This is a great example, too, of where our firm has seen improvements in realization as a result of LPM.   I think that’s directly attributable to the fact that we're better at scoping.  We're not writing our fees off at the time of billing because we’re clear about the scope of the work, and whenever change happens, as it often does, we're reaching out to the client proactively.

Q:  It sounds like the group was developing budgets before, but the key to success was carefully setting the scope, tracking time, flagging changes, and then proactively talking to clients.  

A:  That’s right, LPM is not all that complicated.  It’s just a matter of paying more attention to details like scoping, which lawyers have traditionally ignored as they jumped right into the details of legal work. 

It’s also an example of how much I've bought into LegalBizDev’s approach.  As you know, I recently completed your Master Certified LPM Coach program, and I agree that it’s important for lawyers to use LPM to solve real-world problems.  Start small, get some wins, and always focus on addressing specific issues with specific clients.  Once key lawyers work with some simple new LPM tools and see the benefits, they become LPM champions who share their stories and lay the foundation for firm-wide benefits.  Don't expect that a day-long CLE-type LPM seminar will change behavior.  Don’t expect that lawyers will automatically become more efficient because they attended a seminar.  Work with them directly.  That’s the key.

April 08, 2020

What exactly is LPM? Here’s our definition

Though it is relatively new to law firms, project management has long been used by businesses to protect profits through predictability and efficiency. Their projects—from the design and production of a new line of jet engines to the acquisition and integration of a billion-dollar company—can reach nearly unimaginable levels of complexity, variability, and risk.

Professions from engineering to investment banking have developed a rich and deep body of knowledge about how to manage projects on time and within budget. Legal project management adapts these proven techniques to the unique challenges of managing unpredictable legal matters and disputes.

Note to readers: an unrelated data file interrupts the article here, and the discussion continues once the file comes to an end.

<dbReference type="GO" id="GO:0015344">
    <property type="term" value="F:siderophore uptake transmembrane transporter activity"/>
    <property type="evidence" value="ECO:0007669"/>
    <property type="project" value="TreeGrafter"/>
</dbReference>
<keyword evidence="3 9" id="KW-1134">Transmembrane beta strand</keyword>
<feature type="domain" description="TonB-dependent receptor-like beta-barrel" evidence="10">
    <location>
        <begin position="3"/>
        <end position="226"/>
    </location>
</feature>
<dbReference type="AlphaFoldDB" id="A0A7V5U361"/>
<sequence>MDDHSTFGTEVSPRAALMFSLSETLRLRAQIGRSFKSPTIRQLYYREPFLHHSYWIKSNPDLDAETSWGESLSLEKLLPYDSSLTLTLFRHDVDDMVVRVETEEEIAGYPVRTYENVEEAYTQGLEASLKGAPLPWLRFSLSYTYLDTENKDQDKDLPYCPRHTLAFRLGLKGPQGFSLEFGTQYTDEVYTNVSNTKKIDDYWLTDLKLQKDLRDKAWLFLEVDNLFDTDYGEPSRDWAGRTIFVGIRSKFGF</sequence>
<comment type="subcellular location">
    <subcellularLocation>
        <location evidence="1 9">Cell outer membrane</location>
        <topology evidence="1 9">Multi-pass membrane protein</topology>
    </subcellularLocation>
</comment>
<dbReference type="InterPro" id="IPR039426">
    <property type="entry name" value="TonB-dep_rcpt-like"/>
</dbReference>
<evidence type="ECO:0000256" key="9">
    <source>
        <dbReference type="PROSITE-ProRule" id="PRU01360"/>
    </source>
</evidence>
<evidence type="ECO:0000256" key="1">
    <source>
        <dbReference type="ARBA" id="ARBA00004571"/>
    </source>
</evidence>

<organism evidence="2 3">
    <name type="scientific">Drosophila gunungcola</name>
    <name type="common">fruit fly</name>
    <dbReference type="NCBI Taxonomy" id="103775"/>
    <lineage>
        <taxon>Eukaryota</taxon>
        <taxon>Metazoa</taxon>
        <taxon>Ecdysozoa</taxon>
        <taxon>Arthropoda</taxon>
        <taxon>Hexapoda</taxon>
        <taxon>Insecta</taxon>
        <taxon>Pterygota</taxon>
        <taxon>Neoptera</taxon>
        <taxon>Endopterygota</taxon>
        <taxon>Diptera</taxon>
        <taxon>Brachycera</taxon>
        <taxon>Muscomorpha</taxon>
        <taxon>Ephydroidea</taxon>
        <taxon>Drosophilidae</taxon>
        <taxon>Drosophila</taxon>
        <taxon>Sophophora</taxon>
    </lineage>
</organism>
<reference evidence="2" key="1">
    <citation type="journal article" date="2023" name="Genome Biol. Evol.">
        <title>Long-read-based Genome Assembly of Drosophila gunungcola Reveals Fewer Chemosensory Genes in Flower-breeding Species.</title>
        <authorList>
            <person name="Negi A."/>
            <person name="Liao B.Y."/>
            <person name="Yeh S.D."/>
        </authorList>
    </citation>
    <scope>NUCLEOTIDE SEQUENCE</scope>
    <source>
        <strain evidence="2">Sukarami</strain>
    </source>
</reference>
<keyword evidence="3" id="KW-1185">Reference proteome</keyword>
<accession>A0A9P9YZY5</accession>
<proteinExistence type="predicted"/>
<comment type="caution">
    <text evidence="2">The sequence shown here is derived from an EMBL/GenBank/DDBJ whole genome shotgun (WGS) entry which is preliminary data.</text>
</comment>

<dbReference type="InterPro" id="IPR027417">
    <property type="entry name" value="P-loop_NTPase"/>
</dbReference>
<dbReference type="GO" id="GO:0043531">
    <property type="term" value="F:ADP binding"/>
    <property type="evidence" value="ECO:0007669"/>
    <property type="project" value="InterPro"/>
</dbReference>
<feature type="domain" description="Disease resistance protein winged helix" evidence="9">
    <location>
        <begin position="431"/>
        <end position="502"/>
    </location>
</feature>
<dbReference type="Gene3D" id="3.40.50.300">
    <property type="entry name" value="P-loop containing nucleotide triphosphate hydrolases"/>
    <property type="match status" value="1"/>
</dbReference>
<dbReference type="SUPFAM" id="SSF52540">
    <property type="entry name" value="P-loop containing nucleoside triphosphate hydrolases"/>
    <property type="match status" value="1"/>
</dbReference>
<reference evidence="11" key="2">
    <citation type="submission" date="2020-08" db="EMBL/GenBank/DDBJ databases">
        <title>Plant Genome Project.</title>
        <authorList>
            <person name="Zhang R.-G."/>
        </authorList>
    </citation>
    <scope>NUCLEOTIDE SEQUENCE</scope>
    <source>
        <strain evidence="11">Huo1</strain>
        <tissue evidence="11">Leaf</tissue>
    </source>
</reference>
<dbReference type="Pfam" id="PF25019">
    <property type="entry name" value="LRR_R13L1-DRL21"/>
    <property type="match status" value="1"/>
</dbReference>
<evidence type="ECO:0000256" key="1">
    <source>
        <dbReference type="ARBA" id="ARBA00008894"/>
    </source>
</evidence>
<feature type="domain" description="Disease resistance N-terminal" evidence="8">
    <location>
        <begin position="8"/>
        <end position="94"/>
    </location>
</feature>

By our definition, legal project management (LPM) increases client satisfaction and firm profitability by applying proven techniques to improve the management of legal matters. Thus, we see LPM as an umbrella term that embraces a very wide range of management techniques, including pricing, communication, process improvement, and much more.

Others disagree. For example, the field of knowledge management (KM) identifies useful intellectual property created during past matters and then leverages that knowledge inside the firm through increased access and sharing. In some firms, LPM and KM are entirely separate departments. In others, LPM staff are part of the KM department, or KM staff are part of the LPM department.

However, if a management technique can help lawyers accomplish their goals, we say it is part of LPM. We believe that hair splitting over what is and is not LPM can become just another excuse to avoid action. Instead, law firms need to move as quickly as possible to the central problem addressed by LPM: What must we do today to meet client needs while remaining profitable?

We also include personal time management in our definition of LPM.  This field is not mentioned in many project management courses and texts, nor is it listed in the index of the Project Management Institute’s Guide to the Project Management Body of Knowledge, the bible of the field which is used to certify project managers in other industries. But for some lawyers, personal time management is a vitally important skill which can increase value and profitability. That’s why we include personal time management in our definition of legal project management.

Like Barbara Boake and Rick Kathuria, the authors of Project Management for Lawyers, we argue that “project management is a tool box—choose only what you need to most effectively manage [each] project.” (p. 14).  The key to success, we believe, is to find the “low-hanging fruit,” the management tactics that are most likely to help each individual increase value and profitability.

By our definition, any lawyer who has ever planned a budget or managed a team has served as a legal project manager. But what was “good project management” for lawyers a few years ago is no longer good enough. Clients are now choosing law firms based on their ability to apply a more systematic and disciplined approach that delivers more value more quickly.